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Re: Social protection to protect and promote nutrition

Nyasha Tirivayi facilitator of the discussion, FAO, Italy
24.06.2013
Nyasha

Thank you for the insightful discussion last week. Here is a summary of last week's contributions.

The guiding question for last week's discussion was: What are the key institutional and governance challenges to the delivery of cross-sectoral and comprehensive social protection policies that protect and promote nutrition of the most vulnerable?

Here were some of your answers

Challenges

1.       In the long run, it might not be sustainable to rely upon the public sector, the donor community, international/national NGOs for financing, interest and technical assistance.

2.       Poor  cross-sectoral coordination of multiple stakeholders leading to turf battles and inefficiency e.g. the Uganda Nutrition Action Plan has faced this challenge, especially poor coordination between ministries and private sector.

3.       Conflicting ideologies among ministries.

4.       Lack of legislation to support nutrition-sensitive social protection policies elicits less attention and accountability from the government.

5.       Lack of political will.

6.       Top-down exclusive approach that does not recognize the role of the claim holders or intended beneficiaries.

7.       Implementing judicious targeting is a challenge.

8.      Lack of awareness and knowledge of how integrating nutrition interventions into social protection schemes promotes human development.

9.       Choosing the evidence based nutrition interventions.

10.   Inadequate training of community workers.

11.    Choosing the appropriate indicators for monitoring and evaluation.

12.    Maintaining the nutrition focus in social protection policies during crises or emergencies.

Possible solutions to challenges

1.       Involve decisive government/ministerial stakeholders  e.g. ministry of finance, vice-presidency specifically the highest organs of government involved in policy making.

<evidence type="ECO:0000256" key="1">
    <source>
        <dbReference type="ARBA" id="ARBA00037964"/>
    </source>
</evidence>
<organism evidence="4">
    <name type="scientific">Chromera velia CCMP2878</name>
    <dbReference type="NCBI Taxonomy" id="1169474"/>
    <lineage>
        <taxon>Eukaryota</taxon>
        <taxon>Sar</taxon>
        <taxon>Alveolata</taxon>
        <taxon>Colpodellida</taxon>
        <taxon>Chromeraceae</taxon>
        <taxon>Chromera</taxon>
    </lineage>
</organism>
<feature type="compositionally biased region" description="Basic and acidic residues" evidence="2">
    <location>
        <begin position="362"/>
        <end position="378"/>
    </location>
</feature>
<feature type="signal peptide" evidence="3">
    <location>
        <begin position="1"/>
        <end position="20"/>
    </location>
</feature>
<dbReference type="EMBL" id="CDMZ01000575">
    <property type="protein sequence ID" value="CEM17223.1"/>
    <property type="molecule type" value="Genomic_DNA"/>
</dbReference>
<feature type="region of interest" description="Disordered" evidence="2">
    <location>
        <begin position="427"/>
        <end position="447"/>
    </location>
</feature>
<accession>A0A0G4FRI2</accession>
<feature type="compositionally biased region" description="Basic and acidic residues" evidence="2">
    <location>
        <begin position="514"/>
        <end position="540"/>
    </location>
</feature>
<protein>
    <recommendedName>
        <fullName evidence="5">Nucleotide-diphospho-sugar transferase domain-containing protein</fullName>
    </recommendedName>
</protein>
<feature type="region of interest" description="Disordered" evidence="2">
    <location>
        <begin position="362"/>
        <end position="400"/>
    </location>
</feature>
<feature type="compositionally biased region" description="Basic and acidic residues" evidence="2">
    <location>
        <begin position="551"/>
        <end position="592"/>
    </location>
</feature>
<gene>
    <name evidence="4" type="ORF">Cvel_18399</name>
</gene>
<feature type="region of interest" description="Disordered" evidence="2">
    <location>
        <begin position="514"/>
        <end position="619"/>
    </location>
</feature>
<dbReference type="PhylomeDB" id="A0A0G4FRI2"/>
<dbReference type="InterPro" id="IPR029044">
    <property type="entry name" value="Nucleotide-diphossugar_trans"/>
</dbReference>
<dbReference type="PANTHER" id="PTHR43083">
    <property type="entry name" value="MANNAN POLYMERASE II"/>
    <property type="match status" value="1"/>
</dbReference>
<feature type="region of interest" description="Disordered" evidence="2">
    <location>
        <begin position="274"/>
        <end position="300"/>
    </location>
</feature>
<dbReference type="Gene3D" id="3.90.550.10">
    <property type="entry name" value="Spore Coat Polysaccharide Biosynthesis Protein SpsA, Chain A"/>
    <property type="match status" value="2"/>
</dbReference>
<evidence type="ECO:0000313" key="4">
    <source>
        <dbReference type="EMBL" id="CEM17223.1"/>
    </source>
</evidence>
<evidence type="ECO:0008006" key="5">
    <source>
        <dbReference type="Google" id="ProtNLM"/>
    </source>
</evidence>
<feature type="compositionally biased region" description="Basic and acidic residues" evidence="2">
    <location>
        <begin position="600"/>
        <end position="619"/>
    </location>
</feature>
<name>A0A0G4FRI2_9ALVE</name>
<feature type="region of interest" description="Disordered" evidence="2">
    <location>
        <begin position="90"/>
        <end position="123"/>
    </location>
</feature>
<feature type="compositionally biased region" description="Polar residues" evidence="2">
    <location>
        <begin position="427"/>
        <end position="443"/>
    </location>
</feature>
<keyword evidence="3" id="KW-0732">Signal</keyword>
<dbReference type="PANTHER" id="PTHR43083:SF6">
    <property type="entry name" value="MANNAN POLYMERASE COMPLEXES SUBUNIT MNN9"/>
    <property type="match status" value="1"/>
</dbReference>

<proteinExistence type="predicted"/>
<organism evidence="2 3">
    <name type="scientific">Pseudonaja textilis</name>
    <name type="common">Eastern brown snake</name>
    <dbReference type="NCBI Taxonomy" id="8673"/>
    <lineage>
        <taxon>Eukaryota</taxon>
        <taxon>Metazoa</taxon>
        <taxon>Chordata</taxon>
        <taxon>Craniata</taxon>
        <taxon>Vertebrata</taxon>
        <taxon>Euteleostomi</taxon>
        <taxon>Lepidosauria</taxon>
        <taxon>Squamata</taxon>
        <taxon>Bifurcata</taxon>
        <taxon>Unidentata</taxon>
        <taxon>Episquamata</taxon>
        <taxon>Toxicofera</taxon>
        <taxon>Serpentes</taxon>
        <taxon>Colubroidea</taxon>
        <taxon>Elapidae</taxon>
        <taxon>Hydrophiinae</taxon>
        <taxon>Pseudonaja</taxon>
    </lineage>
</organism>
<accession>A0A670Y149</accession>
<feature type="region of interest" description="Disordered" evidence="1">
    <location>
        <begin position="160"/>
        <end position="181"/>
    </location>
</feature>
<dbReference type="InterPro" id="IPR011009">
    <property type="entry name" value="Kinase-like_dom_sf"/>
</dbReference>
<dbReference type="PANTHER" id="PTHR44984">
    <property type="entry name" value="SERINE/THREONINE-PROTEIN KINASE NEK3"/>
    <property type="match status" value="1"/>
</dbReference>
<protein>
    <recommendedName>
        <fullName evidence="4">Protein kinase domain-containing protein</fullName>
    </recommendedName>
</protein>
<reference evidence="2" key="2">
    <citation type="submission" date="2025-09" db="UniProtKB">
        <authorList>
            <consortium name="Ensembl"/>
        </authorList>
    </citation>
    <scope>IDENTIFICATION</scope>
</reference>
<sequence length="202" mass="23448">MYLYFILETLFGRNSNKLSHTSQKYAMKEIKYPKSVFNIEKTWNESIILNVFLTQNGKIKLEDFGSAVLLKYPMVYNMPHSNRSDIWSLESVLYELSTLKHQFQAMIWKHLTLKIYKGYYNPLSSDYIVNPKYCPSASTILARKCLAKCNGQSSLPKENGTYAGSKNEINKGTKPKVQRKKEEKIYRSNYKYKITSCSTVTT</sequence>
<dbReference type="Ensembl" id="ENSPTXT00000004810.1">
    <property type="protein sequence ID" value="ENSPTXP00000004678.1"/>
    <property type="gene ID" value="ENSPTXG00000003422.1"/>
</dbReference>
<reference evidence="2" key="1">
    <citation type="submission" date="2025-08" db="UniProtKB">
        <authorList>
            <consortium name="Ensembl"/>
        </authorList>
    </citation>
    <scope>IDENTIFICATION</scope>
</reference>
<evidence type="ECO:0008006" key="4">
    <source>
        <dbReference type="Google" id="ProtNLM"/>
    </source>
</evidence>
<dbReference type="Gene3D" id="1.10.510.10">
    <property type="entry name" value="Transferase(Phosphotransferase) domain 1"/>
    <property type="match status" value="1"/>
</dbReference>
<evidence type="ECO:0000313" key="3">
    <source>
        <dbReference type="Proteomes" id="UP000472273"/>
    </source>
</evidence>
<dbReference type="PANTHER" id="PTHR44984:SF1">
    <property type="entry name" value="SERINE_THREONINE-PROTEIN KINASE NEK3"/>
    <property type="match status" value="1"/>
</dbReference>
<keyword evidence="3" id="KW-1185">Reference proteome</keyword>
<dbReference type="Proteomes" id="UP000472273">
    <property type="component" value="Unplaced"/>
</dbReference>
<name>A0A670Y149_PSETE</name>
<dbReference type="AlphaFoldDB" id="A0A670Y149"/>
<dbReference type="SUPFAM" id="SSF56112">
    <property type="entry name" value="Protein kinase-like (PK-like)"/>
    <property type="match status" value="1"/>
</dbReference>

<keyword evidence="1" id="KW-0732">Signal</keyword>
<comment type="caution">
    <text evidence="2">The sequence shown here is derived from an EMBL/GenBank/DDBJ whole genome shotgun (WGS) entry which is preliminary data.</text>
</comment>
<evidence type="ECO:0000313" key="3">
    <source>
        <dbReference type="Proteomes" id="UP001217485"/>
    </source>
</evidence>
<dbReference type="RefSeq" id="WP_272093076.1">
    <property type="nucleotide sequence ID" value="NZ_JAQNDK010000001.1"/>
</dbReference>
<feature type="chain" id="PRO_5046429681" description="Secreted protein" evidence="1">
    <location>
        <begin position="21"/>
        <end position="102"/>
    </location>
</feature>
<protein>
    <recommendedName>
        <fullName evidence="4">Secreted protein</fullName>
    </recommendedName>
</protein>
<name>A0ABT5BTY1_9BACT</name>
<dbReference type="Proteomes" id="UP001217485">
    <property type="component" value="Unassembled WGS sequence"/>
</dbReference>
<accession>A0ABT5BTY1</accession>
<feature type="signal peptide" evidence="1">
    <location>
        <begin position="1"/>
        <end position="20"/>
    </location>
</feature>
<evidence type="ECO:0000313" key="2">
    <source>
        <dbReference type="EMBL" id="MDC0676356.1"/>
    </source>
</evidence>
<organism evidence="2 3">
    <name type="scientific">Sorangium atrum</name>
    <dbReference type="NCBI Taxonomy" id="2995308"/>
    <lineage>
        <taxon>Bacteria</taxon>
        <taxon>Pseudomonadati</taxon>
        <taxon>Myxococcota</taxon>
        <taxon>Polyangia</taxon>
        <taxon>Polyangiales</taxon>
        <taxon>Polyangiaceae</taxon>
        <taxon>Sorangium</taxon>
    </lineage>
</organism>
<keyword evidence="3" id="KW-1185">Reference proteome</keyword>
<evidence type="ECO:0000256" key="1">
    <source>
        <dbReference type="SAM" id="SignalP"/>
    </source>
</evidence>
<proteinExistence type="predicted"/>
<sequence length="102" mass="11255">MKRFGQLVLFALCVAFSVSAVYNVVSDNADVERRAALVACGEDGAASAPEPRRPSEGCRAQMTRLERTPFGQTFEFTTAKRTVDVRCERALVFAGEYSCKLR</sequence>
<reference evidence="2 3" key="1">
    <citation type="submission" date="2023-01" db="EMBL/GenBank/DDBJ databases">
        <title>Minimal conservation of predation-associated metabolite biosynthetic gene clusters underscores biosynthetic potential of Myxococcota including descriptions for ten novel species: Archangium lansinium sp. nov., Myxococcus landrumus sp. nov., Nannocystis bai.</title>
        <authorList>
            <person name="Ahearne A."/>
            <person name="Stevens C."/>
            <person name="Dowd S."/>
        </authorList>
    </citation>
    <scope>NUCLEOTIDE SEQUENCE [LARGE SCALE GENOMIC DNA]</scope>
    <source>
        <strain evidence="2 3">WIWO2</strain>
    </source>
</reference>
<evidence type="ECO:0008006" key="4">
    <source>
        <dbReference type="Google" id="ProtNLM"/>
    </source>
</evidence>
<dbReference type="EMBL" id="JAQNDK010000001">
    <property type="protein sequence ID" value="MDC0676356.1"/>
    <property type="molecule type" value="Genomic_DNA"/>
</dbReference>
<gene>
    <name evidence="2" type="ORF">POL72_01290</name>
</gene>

2.       Obtain buy in from all government ministries e.g. in Nepal the Multi‐Sectoral Nutrition Plan was endorsed by the Cabinet with a common results framework where all ministries have agreed on a set of essential nutrition-­‐specific and nutrition sensitive interventions.

3.       There should be clear roles and responsibility and the institution responsible for oversight should be clearly stated.

4.       Multisectoriality should be set out from the beginning by thinking beyond Health and Agriculture sectors.

5.       Specify target age of beneficiaries e.g. more effective to scale up or strengthen essential nutrition interventions for  the 1000 days of life

5.       Ensure interventions and policies are sensitive to local contexts. For example providing cash to women where gender based domestic violence is prevalent might be problematic

6.       Targeting should be realistic and context specific. E.g.in Burundi with 81% of population living below 1.25 USD a day, targeting the poor would not help; in this case, malnutrition could be a proxy for targeting. In Djibouti the social protection/nutrition program implemented in response to the food price crisis and high unemployment rates, targets poor families with a member  in the first 1,000 days of life to ensure the foundation of solid human capital. 

7.       There should be more private sector engagement in the institutional and governance structures of nutrition sensitive social protection policies. This would lessen the reliance on the public sector and on Civil Society.

8.      Promote and bottom up, inclusive approach where the claim holders/intended beneficiaries are involved e.g. Brazil’s Zero Hunger programme’s integral stakeholders are local social councils

9.       Promote  a  human rights/right to food approach where  both claim holders and duty bearers are aware of the rights and claim holders are mobilized to demand their rights.